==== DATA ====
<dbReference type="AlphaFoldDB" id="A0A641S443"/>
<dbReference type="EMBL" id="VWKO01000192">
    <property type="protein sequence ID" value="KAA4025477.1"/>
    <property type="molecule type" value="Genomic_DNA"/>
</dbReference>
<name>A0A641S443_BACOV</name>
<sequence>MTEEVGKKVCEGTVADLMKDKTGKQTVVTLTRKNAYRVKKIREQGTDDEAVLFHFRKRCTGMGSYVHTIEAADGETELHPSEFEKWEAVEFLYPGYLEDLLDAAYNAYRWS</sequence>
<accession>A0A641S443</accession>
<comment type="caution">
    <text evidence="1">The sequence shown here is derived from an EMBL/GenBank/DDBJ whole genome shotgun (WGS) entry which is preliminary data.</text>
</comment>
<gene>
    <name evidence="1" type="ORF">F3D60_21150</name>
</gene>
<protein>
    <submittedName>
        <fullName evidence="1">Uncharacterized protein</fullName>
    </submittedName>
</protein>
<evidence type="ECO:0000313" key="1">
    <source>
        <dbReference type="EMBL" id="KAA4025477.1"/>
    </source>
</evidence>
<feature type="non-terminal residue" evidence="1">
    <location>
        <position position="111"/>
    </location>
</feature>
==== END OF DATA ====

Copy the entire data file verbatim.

<dbReference type="AlphaFoldDB" id="A0A641S443"/>
<dbReference type="EMBL" id="VWKO01000192">
    <property type="protein sequence ID" value="KAA4025477.1"/>
    <property type="molecule type" value="Genomic_DNA"/>
</dbReference>
<name>A0A641S443_BACOV</name>
<sequence>MTEEVGKKVCEGTVADLMKDKTGKQTVVTLTRKNAYRVKKIREQGTDDEAVLFHFRKRCTGMGSYVHTIEAADGETELHPSEFEKWEAVEFLYPGYLEDLLDAAYNAYRWS</sequence>
<accession>A0A641S443</accession>
<comment type="caution">
    <text evidence="1">The sequence shown here is derived from an EMBL/GenBank/DDBJ whole genome shotgun (WGS) entry which is preliminary data.</text>
</comment>
<gene>
    <name evidence="1" type="ORF">F3D60_21150</name>
</gene>
<protein>
    <submittedName>
        <fullName evidence="1">Uncharacterized protein</fullName>
    </submittedName>
</protein>
<evidence type="ECO:0000313" key="1">
    <source>
        <dbReference type="EMBL" id="KAA4025477.1"/>
    </source>
</evidence>
<feature type="non-terminal residue" evidence="1">
    <location>
        <position position="111"/>
    </location>
</feature>